VAT returns due to be submitted by 7th May for the March 2021 quarter will be very different for many businesses due to the impact of Brexit and the new domestic reverse charge rules for builders (DRC).
If you run a business in the construction sector or one that imports/exports goods to the EU, you will need to take extra care before pressing the ‘send’ button to fire off your next VAT return to HMRC. The figures may well be very different in many cases compared to the previous quarter. This is because we have both Brexit and the new domestic reverse charge (DRC) rules for the construction industry to deal with.
Extra time spent reviewing systems and checking VAT codes on accounting software will be a sound investment of resources to ensure that you do not make any errors. So here is my checklist:
1. Check there are zero entries in Boxes 2, 8 and 9
For a GB based business, Boxes 2, 8 and 9 of VAT returns will always have zero entries (see (3) below about Northern Ireland). These boxes were relevant up to 31st December 2020 because the UK was a member of the EU and they needed to be filled in as the VAT treatment of imports and exports to and from the EU was different to imports and exports from outside the EU.
However, since 1st January 2021, there is no longer any difference to the treatment of imports and exports whether they are from the EU or elsewhere in the world. You must, therefore, check these boxes are zero.
2. Deal with VAT correctly on imports
Imagine the following scenario: Eric trades as a DIY store and imports door handles from a supplier in France. What will be the VAT procedures for his March quarter? The starting point is that Eric or his agent would hopefully have elected for postponed VAT accounting (PVA) when the goods arrived from France and were declared as an import.
No VAT is payable at the border and it will be accounted for by Eric in Box 1 and Box 4 of his March return with a reverse charge entry based on the value of the goods, thus making the effect of VAT neutral. The net value of the import is recorded as an input in Box 7. Eric’s entries in Boxes 1 and 4 will be based on postponed import VAT statements downloaded from HMRC’s Customs Declaration Service (CDS).
3. Trading with Northern Ireland
Despite Northern Ireland being in the UK, it is still part of the EU’s single market as far as goods are concerned, so trading with NI is treated as before as though it is an EU member state, with entries in Boxes 2, 4, 7 and 9 for each transaction.
Sales of goods to VAT-registered customers in the EU will be recorded in both Box 6 and 8, the outputs box and the EU disposals box. But a business in Northern Ireland can also use PVA for non-EU imports, which should give their cash flow a boost.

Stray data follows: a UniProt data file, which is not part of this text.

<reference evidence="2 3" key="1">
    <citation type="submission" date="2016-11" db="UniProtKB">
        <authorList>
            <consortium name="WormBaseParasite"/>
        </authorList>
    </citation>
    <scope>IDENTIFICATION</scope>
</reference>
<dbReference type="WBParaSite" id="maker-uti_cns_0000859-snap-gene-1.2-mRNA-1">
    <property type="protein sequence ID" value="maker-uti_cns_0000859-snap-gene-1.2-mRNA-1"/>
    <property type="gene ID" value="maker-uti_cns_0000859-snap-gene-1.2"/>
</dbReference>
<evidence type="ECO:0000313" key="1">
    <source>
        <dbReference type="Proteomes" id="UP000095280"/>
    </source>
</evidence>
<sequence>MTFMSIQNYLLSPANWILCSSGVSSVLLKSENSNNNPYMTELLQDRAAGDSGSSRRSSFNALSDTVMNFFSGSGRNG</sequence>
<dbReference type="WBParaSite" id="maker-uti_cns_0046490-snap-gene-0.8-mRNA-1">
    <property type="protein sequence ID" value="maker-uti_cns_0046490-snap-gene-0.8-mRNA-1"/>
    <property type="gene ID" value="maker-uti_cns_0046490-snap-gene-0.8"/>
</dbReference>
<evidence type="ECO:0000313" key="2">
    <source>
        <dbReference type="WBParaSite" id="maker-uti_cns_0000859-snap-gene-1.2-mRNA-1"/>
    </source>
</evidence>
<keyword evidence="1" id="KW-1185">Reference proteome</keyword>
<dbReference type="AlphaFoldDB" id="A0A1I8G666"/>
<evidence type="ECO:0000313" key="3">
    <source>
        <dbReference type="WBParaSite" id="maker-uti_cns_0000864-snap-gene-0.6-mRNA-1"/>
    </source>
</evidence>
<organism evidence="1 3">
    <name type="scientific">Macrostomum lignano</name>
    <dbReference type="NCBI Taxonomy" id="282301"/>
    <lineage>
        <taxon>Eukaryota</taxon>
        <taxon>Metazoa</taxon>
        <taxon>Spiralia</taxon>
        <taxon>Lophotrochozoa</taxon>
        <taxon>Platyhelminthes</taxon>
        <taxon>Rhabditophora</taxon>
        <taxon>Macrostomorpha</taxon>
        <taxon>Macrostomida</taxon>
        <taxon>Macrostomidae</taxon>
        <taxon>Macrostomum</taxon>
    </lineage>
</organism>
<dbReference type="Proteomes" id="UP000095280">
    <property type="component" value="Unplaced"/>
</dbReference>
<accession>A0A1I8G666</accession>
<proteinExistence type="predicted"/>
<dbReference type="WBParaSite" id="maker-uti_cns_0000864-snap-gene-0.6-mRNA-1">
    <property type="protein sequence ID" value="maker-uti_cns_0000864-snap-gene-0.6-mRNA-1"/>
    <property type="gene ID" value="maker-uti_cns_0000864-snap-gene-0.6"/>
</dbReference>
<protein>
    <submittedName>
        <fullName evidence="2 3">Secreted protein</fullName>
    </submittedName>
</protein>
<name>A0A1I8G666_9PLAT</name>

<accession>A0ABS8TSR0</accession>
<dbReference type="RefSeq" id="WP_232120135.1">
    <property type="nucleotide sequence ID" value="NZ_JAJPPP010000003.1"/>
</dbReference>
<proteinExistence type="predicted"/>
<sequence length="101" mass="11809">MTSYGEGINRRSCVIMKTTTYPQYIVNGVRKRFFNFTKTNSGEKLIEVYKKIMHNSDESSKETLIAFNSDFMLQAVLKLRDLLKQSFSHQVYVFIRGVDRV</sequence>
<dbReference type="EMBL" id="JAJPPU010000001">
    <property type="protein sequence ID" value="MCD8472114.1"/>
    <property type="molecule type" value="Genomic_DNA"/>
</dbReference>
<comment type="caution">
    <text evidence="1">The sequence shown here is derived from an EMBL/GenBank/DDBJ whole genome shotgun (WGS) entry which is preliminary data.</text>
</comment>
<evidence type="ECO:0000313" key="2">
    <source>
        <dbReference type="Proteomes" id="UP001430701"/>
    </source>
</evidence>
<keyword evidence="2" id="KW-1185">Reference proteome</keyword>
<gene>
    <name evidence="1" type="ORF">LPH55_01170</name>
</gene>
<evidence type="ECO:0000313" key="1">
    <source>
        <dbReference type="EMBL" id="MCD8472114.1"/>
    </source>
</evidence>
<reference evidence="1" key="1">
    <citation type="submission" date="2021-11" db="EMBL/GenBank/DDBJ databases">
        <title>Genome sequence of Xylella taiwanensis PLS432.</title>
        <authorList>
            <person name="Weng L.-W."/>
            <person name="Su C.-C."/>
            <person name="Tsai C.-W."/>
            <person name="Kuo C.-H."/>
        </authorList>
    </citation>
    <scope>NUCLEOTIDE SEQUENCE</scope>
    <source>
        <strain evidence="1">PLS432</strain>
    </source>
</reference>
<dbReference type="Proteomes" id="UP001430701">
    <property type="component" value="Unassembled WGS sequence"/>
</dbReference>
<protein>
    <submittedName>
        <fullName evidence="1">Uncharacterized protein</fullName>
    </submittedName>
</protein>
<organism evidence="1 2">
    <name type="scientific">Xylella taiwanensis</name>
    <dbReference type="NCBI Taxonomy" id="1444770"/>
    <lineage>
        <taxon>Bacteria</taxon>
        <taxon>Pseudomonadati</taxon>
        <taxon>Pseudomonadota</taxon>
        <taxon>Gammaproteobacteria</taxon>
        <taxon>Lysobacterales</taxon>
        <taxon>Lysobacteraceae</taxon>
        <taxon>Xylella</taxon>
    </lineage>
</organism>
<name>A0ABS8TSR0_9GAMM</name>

4. DRC – code sales and purchase invoices correctly
The new DRC system for the construction industry finally started on 1st March 2021. The new rules affect both suppliers and customers of construction services, but as long as the coding of purchase and sales invoices is done correctly, this should ensure that the VAT return boxes are completed correctly.
Example: Pat the plumber has charged £500 for labour and £2,000 for materials on a ‘supply and fix’ job for Steve on 1st March 2021. The transaction is standard rated and subject to the DRC.
Pat will charge £2,500 and no VAT on the invoice issued to Steve, recording the sale in Box 6 of his next return (outputs box). Steve will account for the VAT not charged by John in both his output tax and input tax boxes 1 and 4 (£500) and include the net amount of £2,500 in Box 7, the inputs box.
5. VAT payments to HMRC may be significantly higher or lower than before
With the deadline date to pay any VAT due on the March return being 7th May, the impact on the net amount of VAT payable or repayable in Box 5 because of DRC, could be significant:
- Suppliers: For a builder selling DRC services, there will be less output tax to declare, meaning either lower payments to HMRC or even repayments. If significant repayments start to become the norm, it might be worthwhile switching to monthly VAT returns.
- Customers: For many builders receiving DRC services, their VAT payments will increase because they are no longer paying builders VAT. This will definitely apply if the onwards sales to their own customers are still subject to normal VAT rules. It is important to budget for the higher payment due to HMRC.
VAT Accountant’s Conclusion
Most businesses will only have a Brexit or a Domestic Reverse Charge challenge to deal with in March, but hopefully not both. It will be business as usual for many.
There are also over a million businesses who have voluntarily registered for VAT, who will have to join the Making Tax Digital (MTD) regime for VAT periods starting after 1 April 2022; just a thought, but perhaps these smaller businesses should consider deregistering from VAT as an option to escape VAT completely.